The members are extremely important because without the members there would be no coalition. To date, this is the first time that a member organisation has had a Chairperson elected to the Board, which I think is quite significant. It shows how the organisation has developed over the last 15 years.

Each of the previous Chairpersons brought so much experience and knowledge to the Board and to the organisation, without which, we would have been lost. It was so important to have those experienced, very qualified individuals over the years -that’s what we needed.

MHR is now growing and developing, members are beginning to feel that they can take on significant roles like this and lead the organisation into the next phase. I think it’s a very exciting time for MHR, having a member organisation take on the Chairmanship is a step forward.

It’s not going to be easy, we have a lot of challenges ahead of us. That said, it is exciting and I would hope that we can achieve as much as we have already achieved, and take it to the next level.

What are your next steps as Chairperson?

Firstly, to meet the whole team because it’s important that they have a face to the name, and that I have faces to the names too. I want to get to know what everyone’s roles are in the organisation. I’d like to get a sense of where they’re sitting, regarding where the organisation should be moving to.

As much as membership voices are key, staff voices are equally important. It’s a team effort from the membership, to the staff, to external people who might have a view on MHR, and I want to get that engagement process started. The pandemic hasn’t been easy for anybody and staff have been working in isolation, so it’s important to create the feeling of a new team and to make that connection.

I’m also looking forward to working with Fiona and supporting her in the development and implementation of our new Strategic Plan. It’s important that the Board has input into the Strategic Plan as well, because they have responsibility for the direction and priorities of the organisation. If we have input, there is a sense of shared ownership; that makes it easier to implement. There is a feeling that you have contributed to something very meaningful, that’s going to make a difference to people’s lives.

One of the priorities is to keep engagement going with our members, and also to expand our membership to areas that we haven’t looked at before. We are currently at 77 members which is brilliant, but I think we do need to go broader. There are other mental health organisations that we haven’t necessarily heard from, and we need to expand upon that. One of my main priorities is always to engage and listen to people at the grassroots. That is key.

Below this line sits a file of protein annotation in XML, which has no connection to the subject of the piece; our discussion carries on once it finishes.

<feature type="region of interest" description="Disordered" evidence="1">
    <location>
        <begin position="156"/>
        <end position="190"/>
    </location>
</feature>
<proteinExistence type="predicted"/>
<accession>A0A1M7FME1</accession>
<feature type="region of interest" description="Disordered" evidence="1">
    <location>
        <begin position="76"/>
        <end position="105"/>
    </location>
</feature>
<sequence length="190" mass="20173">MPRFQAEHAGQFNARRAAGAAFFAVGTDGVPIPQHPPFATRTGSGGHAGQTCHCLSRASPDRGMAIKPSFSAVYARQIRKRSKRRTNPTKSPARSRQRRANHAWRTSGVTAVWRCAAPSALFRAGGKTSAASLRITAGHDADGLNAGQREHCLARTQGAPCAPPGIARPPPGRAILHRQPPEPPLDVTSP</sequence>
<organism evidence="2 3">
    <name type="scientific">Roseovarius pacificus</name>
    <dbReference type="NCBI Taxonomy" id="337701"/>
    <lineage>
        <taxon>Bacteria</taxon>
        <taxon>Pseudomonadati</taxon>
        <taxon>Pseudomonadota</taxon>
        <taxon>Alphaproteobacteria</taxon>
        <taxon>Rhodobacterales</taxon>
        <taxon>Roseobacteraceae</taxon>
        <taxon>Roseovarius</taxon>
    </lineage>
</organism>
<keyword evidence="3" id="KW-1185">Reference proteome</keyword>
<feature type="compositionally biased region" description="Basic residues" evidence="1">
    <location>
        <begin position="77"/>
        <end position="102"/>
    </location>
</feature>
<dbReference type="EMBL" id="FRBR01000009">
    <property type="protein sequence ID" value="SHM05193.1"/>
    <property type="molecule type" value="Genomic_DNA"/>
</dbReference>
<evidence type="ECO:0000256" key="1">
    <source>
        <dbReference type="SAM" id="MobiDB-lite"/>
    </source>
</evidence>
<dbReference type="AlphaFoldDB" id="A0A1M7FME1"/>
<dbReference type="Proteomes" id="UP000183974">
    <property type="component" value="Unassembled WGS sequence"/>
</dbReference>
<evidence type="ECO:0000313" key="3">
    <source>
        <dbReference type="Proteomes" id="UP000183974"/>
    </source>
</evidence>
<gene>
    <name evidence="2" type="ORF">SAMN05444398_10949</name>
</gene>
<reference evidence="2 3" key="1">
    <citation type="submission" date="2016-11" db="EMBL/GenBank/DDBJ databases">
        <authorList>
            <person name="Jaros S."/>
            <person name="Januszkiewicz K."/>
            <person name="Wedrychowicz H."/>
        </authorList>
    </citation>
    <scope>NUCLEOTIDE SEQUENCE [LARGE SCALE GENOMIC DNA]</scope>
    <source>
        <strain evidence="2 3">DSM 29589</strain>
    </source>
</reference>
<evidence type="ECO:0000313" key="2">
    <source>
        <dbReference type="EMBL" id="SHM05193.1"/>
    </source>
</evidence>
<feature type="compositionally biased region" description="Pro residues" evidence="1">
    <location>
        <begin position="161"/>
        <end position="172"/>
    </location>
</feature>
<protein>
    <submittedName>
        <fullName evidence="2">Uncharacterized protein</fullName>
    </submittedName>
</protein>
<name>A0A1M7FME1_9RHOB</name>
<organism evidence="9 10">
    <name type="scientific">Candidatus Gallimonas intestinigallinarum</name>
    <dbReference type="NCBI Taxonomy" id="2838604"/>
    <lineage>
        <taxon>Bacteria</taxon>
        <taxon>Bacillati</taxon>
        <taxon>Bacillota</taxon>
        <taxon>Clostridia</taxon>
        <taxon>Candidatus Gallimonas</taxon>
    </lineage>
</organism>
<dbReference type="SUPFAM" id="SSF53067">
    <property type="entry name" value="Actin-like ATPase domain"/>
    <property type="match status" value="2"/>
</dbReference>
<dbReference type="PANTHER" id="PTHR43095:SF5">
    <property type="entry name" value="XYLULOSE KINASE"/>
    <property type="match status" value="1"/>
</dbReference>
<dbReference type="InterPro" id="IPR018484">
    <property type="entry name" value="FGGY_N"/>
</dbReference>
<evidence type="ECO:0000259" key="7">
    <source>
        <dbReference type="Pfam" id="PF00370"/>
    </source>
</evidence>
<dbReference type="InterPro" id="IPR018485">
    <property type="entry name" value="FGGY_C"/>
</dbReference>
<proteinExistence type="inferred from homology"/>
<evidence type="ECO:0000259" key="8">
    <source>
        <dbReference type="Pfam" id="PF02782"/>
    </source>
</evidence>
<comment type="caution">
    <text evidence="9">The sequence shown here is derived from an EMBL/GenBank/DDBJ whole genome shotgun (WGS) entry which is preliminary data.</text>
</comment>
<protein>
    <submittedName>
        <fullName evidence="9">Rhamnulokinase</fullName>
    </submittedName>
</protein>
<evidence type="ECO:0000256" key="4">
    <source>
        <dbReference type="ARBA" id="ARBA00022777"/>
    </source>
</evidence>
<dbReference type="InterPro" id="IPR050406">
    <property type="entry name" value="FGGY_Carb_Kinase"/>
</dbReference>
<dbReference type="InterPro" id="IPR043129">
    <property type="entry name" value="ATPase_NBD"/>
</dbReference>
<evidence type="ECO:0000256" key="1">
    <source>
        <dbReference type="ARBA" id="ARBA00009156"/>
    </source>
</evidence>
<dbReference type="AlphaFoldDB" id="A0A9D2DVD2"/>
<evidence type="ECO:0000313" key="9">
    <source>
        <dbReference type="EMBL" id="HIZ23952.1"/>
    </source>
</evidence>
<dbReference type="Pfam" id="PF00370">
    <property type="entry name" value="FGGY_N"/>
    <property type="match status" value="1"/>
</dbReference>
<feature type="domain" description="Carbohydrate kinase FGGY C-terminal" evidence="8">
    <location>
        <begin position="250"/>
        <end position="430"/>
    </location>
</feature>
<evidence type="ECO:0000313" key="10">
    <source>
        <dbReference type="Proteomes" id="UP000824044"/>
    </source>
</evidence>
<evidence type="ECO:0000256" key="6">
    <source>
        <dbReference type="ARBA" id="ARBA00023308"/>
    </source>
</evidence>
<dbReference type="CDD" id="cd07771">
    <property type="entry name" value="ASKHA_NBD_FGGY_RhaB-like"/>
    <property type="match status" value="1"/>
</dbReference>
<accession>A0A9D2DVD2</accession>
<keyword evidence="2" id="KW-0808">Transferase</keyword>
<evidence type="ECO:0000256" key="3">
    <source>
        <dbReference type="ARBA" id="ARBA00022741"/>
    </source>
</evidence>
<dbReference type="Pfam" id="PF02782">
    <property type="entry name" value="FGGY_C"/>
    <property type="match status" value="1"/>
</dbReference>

Obviously there are budgets as well, I have to make sure that we have the money to do what we hope and intend to do. So, a bit of work to be done over the coming weeks. Thankfully, because I have been at Board meetings, I do have some insight.

Finally Michele, how have you looked after your own mental health during the pandemic?

Mental health is important to all of us, especially during the pandemic. Every organisation has made changes in the way they operate, including engagement with colleagues. Over the last 18 months I have continued to engage with colleagues through Zoom. However, I have missed the chats after meetings over coffee, catching up on what is going on for people. During this time, it’s been really important for me to look after my own mental health.

I love Pilates and was very fortunate that classes moved online. It’s a great way to let my body and mind heal, relax and breathe. Every movement is precise; practicing Pilates demands that you remain balanced, focus on the breath, and execute the moves. It requires full concentration, which means there isn’t much room left for other thoughts -including the anxious ones! That’s how I’ve looked after my mental health during the pandemic. I’ve also been connecting with family and friends -even over Zoom helps, and I take time out to get out into the fresh air and enjoy nature at its best.

Many thanks to Michele for sharing her time, we look forward to working with her in the future.